Netpol Launches Palestine Solidarity Policing Report

Photo of report with title 'In Our Millions'. Report has a background photo of a Palestine flag and hand holding a green smoke flare.

Since the start of October 2023, there have been weekly protests around the world calling for an immediate ceasefire in Gaza, an end to the relentless slaughter of Palestinians and a halt on the export of weapons used against civilians by the Israeli government.

In England and Wales, these protests have faced increasingly severe police restrictions, have been vilified as “hate marches” and there have been calls for the outright banning of demonstrations. Hundreds have been arrested and in some instances, protesters have been accused of antisemitism and “glorifying terrorism”. Some campaigners have suddenly found themselves referred to the government’s Prevent counter-radicalisation programme, while others have had police officers following them after protests or turning up without warning at their homes.

Despite what has often felt like a deliberately toxic campaign by the media and politicians to close down civil space for Palestine solidarity, however, the number of protests has continued to grow.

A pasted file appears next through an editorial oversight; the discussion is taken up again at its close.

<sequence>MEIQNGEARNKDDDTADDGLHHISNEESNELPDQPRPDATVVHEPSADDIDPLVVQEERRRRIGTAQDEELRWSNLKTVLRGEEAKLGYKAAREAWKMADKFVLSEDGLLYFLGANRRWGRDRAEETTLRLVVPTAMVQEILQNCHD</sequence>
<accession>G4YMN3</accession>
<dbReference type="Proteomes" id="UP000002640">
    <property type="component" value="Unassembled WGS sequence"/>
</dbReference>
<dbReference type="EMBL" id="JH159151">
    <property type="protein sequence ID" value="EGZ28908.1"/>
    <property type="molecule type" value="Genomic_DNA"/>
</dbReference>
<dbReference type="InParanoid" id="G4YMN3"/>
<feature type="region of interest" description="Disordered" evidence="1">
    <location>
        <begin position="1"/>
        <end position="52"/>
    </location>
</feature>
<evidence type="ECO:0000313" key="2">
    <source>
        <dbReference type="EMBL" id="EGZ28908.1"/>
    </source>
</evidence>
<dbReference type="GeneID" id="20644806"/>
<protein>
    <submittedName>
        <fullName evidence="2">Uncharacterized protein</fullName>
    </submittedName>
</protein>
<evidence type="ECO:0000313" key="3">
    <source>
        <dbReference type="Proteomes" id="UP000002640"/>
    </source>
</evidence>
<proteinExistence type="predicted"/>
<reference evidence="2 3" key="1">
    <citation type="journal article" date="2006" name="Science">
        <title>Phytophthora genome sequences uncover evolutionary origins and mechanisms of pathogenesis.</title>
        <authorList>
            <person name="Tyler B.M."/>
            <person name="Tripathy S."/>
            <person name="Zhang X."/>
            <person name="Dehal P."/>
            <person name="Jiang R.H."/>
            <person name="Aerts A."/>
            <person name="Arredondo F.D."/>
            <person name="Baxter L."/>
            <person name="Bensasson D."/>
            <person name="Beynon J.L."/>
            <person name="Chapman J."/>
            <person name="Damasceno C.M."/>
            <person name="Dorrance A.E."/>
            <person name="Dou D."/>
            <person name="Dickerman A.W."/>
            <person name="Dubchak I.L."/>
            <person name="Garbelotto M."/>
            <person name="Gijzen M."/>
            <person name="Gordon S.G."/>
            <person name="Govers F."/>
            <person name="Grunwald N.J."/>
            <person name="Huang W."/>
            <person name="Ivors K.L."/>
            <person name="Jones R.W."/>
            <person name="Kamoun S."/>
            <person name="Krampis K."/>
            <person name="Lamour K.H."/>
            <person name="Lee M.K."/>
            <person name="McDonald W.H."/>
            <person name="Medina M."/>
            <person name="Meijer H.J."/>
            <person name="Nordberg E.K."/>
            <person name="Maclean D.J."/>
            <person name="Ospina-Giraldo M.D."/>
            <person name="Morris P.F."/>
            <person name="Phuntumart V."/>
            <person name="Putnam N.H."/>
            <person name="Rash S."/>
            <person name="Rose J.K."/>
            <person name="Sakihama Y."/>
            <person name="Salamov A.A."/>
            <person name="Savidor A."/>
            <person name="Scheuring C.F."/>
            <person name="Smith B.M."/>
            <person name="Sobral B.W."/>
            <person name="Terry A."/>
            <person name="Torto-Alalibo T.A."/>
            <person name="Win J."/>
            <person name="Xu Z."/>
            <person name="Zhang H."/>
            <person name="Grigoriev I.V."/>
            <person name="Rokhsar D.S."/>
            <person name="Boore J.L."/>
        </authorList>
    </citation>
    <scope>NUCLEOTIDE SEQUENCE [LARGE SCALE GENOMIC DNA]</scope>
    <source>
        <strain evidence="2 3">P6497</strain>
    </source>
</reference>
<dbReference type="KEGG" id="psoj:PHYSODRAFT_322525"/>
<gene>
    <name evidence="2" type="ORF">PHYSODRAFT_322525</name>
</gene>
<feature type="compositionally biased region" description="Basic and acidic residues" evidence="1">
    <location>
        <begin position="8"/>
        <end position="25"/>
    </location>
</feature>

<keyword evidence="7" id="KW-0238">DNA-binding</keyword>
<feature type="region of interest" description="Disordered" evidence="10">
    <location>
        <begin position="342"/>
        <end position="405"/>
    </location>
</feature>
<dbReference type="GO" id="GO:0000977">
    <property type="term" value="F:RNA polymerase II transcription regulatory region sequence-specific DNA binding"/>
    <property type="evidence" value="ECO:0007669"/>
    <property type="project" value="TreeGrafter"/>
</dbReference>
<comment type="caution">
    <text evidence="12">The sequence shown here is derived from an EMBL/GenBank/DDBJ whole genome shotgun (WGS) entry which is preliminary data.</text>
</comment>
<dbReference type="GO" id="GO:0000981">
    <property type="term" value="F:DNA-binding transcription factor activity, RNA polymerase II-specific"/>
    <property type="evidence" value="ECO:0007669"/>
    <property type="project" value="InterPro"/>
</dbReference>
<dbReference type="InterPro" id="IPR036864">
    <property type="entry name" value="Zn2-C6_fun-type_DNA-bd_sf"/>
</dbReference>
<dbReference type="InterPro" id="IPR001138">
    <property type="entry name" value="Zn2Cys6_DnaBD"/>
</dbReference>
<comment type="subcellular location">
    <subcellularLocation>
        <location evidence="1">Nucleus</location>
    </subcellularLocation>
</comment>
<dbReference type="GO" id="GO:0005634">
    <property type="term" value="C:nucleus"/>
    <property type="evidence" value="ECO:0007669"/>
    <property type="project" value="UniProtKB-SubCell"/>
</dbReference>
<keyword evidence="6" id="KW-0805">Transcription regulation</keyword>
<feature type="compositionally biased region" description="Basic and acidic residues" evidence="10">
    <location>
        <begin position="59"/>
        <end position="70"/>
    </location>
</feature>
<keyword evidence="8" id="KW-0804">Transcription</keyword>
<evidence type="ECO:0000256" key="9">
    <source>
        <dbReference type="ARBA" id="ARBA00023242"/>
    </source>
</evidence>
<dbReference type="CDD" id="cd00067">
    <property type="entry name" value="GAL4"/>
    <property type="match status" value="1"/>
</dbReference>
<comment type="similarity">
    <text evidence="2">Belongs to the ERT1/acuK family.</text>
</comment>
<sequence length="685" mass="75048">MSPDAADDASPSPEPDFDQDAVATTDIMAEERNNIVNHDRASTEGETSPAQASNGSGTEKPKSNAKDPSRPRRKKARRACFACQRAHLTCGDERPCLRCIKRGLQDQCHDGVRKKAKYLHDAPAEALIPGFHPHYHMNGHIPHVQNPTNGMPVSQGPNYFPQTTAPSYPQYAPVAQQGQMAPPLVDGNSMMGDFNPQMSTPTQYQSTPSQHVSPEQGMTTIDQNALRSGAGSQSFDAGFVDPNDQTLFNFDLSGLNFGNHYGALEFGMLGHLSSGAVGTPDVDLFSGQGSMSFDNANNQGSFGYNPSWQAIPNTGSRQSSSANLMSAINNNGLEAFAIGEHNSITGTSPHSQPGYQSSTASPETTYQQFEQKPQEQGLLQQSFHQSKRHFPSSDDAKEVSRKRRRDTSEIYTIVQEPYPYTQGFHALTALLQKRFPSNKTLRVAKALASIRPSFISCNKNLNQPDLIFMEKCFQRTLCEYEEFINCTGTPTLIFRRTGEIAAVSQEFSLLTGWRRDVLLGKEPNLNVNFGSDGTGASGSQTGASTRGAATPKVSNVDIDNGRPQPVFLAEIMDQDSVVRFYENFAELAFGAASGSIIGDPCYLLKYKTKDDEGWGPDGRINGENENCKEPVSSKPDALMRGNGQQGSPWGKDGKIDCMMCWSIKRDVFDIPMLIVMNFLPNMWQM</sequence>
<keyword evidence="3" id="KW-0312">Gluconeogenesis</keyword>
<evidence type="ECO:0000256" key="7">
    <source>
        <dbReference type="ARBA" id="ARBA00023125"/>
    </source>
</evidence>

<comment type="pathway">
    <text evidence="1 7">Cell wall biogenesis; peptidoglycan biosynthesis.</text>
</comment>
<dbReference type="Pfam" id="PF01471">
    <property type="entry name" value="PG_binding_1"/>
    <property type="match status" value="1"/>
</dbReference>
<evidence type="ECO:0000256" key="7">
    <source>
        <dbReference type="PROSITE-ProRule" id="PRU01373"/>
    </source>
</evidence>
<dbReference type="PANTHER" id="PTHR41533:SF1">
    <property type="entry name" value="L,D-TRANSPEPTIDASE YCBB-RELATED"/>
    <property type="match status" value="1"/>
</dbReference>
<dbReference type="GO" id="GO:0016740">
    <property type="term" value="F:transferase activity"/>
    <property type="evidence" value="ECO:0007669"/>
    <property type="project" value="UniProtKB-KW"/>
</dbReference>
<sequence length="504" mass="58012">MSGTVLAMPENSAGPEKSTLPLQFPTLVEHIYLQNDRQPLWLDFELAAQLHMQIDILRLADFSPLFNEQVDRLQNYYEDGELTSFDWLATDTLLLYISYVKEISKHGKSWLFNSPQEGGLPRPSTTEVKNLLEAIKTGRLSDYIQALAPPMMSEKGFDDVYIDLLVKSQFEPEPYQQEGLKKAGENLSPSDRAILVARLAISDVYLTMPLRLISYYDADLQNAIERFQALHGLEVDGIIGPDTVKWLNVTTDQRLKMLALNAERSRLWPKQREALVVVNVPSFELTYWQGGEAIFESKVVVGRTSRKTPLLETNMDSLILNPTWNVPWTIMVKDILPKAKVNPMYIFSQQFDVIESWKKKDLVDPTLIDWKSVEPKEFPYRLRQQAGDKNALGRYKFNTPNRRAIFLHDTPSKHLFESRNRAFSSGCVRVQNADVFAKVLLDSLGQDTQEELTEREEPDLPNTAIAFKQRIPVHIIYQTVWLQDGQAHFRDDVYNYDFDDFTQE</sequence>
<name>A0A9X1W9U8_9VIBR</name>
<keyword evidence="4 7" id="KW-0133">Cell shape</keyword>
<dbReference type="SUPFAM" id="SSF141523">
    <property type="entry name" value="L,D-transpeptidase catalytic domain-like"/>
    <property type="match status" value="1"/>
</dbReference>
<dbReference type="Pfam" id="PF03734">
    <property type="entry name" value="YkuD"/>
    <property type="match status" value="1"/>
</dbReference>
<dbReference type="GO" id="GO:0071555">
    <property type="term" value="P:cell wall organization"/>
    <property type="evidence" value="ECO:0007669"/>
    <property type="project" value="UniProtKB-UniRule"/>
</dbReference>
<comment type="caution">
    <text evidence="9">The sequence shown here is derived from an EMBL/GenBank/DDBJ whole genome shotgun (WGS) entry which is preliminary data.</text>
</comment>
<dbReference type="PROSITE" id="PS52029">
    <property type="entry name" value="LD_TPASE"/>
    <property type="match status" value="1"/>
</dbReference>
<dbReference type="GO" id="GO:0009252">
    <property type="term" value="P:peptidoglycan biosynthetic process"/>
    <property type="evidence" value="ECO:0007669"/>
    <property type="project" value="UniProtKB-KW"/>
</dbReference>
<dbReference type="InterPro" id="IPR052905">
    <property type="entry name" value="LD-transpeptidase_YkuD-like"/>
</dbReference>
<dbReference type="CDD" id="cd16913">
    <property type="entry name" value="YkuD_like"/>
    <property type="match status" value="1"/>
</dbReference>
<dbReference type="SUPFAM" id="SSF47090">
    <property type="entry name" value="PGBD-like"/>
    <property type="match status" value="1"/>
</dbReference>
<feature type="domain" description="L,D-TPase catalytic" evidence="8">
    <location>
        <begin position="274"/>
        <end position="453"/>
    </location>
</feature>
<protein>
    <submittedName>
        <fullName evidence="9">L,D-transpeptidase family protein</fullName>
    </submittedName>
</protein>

On 30 May our partners at the Network for Police Monitoring (Netpol) are launching “In Our Millions”, a comprehensive report written by Professor Gargi Bhattacharyya. This brings together stories, interviews and statistics, with context and analysis, on the ways that British police tactics have been used to disrupt and deter Palestinian solidarity protests and restrict rights to freedom of assembly – even as the extraordinary number of dead and injured in Gaza has led to accusations that Israel is engaged in war crimes and genocide.

This report has been funded by Lankelly Chase in partnership with the Article 11 Trust.

Netpol is livestreaming the launch event in London from 18.30-20.00 on 30 May and free tickets are available on registration at